President Donald Trump has made it clear that he believes the United States should consider using torture when interrogating terrorist suspects. Last February, during the Republican primary campaign, he pledged that if elected, he would authorize techniques “a hell of a lot worse than waterboarding.” Doing so, he later bragged, “wouldn’t bother me even a little bit.” Trump insisted that “torture works”—and that even if it doesn’t, terrorists “deserve it anyway.”
Soon after his inauguration, Trump indicated that in crafting policy on interrogations, he would defer to the counsel of his defense secretary, the retired Marine Corps general James Mattis, who opposes the use of torture. “I’m going with General Mattis,” Trump said in an interview with David Muir of ABC News. “But do I feel it works? Absolutely, I feel it works.”
The administration has continued to send mixed signals on the subject. In late January, The New York Times revealed the existence of a draft executive order that would have reversed the Obama administration’s 2009 decision to shutter the secret “black sites” where the CIA tortured detainees and to limit interrogators to the nonabusive techniques contained in the U.S. Army Field Manual. The Trump administration denied the Times’ report and soon circulated a different draft order on detainees, which did not call for such policy changes. But the episode left a distinct impression that although Mattis and other senior administration officials might oppose torture, Trump is hardly its only proponent in the White House.
That torture is once again even a topic of discussion at the highest levels of the U.S. government is an alarming development for the country—and for us personally. One of us, Antonio Taguba, as a major general in the U.S. Army, authored a 2004 internal army report on prisoner abuse at the U.S. detention facility in Abu Ghraib, Iraq. Sifting through the evidence documenting the sickening ways that U.S. military personnel and contractors mistreated Iraqi detainees, he became intimately familiar with the very worst in human nature and the ugliness that war can produce in those waging it. And after what became known as “the Taguba report” was leaked and made headlines, everyone learned just how stubbornly the U.S. government can resist taking responsibility for its crimes and learning from its errors. The George W. Bush administration blamed the atrocities at Abu Ghraib on low-level troops and staffers, and the senior civilian and military leaders who devised and authorized abusive tactics and encouraged an environment of brutality escaped culpability. Later, the Obama administration declined to prosecute anyone for ordering abuse or participating in it, even though President Barack Obama had himself conceded that the United States had “tortured some folks.”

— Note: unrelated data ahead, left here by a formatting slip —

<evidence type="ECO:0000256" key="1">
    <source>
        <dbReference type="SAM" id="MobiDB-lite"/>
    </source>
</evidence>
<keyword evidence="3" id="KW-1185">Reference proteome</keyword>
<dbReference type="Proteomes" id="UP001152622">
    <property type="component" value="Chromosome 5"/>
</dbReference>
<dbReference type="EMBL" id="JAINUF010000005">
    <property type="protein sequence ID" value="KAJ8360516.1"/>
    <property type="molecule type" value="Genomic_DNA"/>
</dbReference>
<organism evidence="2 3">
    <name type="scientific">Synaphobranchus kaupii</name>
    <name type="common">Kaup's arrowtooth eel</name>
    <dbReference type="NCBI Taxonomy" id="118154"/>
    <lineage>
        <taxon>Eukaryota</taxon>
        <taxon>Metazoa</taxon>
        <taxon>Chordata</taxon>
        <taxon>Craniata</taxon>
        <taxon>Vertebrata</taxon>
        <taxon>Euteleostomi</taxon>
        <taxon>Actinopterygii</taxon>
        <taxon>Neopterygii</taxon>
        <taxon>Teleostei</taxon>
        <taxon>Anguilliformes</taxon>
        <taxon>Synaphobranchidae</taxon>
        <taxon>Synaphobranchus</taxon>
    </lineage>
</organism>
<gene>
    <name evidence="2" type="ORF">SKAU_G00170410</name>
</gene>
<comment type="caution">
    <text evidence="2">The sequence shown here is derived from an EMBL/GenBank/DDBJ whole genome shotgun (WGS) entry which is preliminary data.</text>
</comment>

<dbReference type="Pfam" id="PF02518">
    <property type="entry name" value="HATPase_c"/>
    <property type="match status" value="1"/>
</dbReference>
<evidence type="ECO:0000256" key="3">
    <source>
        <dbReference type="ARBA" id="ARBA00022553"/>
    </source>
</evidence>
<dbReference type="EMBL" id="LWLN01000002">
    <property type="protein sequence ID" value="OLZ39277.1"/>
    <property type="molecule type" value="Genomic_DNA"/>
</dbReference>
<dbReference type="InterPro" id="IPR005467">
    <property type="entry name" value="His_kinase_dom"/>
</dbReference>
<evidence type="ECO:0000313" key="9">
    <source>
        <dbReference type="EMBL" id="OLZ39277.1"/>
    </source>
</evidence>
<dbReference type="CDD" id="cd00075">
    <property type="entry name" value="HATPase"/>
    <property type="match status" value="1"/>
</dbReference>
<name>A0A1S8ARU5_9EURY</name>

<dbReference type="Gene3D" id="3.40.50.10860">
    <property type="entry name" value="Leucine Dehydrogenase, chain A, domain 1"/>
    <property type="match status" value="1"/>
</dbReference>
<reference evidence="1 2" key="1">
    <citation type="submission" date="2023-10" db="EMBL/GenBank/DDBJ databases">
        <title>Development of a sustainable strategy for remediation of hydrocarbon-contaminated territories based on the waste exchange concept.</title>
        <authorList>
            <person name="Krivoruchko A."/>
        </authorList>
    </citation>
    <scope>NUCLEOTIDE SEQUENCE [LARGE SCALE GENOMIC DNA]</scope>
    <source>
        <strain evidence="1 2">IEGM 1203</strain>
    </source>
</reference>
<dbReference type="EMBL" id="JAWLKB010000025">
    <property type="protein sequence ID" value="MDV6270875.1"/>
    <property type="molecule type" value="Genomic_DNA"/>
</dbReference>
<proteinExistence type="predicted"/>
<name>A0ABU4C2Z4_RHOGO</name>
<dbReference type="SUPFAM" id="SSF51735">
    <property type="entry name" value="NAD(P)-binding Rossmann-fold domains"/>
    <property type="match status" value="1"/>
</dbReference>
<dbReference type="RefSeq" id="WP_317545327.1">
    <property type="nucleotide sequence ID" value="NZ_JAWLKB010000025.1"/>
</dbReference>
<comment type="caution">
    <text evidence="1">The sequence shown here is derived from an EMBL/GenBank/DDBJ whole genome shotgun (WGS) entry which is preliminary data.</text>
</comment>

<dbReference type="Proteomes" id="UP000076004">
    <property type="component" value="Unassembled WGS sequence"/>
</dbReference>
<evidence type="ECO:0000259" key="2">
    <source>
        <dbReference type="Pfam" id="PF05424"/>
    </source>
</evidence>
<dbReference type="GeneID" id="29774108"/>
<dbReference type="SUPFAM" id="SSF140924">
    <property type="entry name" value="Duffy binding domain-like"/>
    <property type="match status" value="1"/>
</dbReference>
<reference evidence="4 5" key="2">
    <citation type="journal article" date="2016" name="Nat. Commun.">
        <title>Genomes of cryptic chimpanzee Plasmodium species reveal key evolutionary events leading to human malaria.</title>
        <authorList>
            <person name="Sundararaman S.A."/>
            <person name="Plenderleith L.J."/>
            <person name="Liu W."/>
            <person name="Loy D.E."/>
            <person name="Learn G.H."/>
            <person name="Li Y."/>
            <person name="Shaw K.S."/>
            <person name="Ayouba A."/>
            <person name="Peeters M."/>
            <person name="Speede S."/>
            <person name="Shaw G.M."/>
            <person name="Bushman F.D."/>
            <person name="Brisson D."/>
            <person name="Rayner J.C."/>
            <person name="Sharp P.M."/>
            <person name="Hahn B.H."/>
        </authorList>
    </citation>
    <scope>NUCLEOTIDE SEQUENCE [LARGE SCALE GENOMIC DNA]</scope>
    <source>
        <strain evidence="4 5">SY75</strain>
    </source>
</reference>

That torture is once again even a topic of discussion at the highest levels of the U.S. government is an alarming development for the country
That lack of accountability might be one reason why torture is back on the table and once again politically palatable. A 2014 Washington Post–ABC News poll found that a majority of Americans believed that the CIA’s use of torture was justified. And why wouldn’t they? By refusing to hold anyone responsible, Washington sent a clear signal to Americans that the abuse was, in fact, justified—even if it was illegal, immoral, and likely ineffective. But whether or not torture “worked,” there is little question that it harmed U.S. interests. As Douglas Johnson, Alberto Mora, and Averell Schmidt noted recently in this magazine:
Washington’s use of torture greatly damaged national security. It incited extremism in the Middle East, hindered cooperation with U.S. allies, exposed American officials to legal repercussions, undermined U.S. diplomacy, and offered a convenient justification for other governments to commit human rights abuses.
The wrong-headed policies that produced such high costs were developed by dozens of officials and implemented by a vast bureaucracy at a safe remove from the frontlines. But individuals had to actually carry them out. Two such people have recently published books reflecting on their experiences doing just that. Eric Fair was a contract interrogator for the U.S. Army in Iraq. His memoir, Consequence, is an act of confession, an effort to confront his demons. James Mitchell is a psychologist whom the CIA hired after the 9/11 attacks to help devise aggressive new means of extracting information from detainees. The book he co-authored with the former CIA spokesperson Bill Harlow, Enhanced Interrogation, is an act of self-defense. Mitchell, too, wants to confront his demons, which is how he seems to view almost anyone who has written critically about the abuse that he and others inflicted.